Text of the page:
Learn the Main Trading Orders - Guide 2022

TABLE OF CONTENTS

    To succeed in trading, it’s essential to know the “tools of the trade”. Just like a chef, who must have an excellent command of basic ingredients to prepare fine and delicious dishes, a trader must know and master many instruments to achieve his or her goals. 

    Among the most primary tools are the different types of market orders that help us traders in our daily activities. Each type of order has its specific purpose, whether it's to enter the market quickly or to close the position when a certain price is reached. Being familiar with and knowing how to use the different orders correctly will significantly impact your results. 

    This article covers the essential order types and how you can use them to improve your performance.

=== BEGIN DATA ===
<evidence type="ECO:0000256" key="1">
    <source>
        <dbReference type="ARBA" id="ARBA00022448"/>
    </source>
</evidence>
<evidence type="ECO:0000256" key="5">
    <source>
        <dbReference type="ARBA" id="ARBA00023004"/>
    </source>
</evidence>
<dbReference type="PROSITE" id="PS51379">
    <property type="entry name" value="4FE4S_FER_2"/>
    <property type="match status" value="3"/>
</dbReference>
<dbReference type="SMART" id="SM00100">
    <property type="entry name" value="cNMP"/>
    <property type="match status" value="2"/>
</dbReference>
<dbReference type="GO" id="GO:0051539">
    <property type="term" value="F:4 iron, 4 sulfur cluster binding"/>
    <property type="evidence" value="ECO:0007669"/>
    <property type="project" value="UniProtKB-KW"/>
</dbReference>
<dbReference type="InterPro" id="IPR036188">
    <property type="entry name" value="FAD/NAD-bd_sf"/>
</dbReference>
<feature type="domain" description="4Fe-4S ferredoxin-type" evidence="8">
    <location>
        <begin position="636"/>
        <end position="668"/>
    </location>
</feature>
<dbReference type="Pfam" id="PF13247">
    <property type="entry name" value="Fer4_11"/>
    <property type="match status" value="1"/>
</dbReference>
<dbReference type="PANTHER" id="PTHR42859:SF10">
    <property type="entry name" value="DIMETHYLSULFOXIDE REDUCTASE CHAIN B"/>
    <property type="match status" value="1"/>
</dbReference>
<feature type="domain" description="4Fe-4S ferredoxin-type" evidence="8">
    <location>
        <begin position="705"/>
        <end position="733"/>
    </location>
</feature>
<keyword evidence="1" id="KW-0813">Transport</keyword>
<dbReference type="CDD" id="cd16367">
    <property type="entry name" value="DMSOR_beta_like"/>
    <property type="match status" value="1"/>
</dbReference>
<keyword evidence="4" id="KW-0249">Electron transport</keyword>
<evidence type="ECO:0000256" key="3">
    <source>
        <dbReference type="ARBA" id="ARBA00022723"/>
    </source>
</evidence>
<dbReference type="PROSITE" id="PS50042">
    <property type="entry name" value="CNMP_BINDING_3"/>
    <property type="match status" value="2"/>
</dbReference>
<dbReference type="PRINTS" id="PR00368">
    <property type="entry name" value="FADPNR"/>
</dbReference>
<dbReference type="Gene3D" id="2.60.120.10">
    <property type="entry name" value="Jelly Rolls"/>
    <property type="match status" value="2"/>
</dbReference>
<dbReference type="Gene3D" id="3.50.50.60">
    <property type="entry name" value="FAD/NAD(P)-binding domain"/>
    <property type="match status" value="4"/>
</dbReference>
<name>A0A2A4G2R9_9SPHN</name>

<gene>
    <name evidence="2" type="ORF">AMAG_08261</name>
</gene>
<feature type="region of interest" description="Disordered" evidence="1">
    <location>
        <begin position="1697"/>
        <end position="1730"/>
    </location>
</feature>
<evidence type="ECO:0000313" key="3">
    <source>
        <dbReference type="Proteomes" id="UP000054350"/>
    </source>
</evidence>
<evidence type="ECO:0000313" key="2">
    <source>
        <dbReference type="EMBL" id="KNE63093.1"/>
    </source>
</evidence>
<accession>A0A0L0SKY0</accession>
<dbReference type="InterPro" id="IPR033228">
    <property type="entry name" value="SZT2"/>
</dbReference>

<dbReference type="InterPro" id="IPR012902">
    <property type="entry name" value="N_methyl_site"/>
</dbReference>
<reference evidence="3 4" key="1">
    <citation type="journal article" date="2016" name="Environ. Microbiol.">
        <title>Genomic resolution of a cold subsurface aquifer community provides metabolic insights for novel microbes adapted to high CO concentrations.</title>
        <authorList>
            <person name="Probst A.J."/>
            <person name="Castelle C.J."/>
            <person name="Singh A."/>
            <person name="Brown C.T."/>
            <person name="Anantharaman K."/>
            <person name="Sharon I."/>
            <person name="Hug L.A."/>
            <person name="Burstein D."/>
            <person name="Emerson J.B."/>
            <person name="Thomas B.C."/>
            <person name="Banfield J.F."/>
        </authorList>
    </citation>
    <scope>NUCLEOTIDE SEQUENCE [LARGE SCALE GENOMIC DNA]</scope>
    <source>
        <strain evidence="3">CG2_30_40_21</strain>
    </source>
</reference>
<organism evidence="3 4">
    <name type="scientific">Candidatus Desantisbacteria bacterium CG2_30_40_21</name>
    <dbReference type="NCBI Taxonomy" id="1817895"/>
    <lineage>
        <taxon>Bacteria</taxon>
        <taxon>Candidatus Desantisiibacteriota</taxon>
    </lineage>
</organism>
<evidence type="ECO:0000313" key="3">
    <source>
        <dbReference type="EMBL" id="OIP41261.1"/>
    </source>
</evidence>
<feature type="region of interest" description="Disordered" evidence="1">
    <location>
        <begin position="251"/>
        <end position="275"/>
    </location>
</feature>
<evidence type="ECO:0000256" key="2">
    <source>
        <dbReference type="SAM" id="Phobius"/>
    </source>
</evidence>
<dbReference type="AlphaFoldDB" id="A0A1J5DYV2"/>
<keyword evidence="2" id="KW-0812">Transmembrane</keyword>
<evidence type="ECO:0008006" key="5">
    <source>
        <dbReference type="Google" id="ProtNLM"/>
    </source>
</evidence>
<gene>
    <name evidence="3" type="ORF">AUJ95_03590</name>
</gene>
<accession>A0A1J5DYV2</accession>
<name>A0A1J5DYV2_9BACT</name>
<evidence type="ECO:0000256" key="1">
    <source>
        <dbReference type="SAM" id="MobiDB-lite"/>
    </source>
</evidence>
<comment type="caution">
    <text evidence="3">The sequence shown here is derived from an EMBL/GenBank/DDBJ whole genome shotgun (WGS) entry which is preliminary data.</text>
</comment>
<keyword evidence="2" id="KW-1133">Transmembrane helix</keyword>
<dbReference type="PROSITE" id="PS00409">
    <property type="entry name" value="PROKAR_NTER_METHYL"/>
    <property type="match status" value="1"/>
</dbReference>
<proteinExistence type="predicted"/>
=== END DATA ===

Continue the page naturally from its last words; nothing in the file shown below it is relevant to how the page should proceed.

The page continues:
What’s an Order? 

    Let's start with the basics. An order is an instruction given by a trader to their broker indicating to buy or sell a particular financial instrument. 

    The purpose of orders is to allow traders to customize their strategy, identifying the best trades based on their objectives and risk profile

    In addition, by trading systematically (the approach we use at Unger Academy) orders can be automated inside a trading system. This means that the algorithm will execute commands even in your absence, thus reducing stress and time spent in front of the computer.  

    The Main Trading Orders 

    Let's start with the basics. An order is an instruction given by a trader to their broker indicating to buy or sell a particular financial instrument. 

    The purpose of orders is to allow traders to customize their strategy, identifying the best trades based on their objectives and risk profile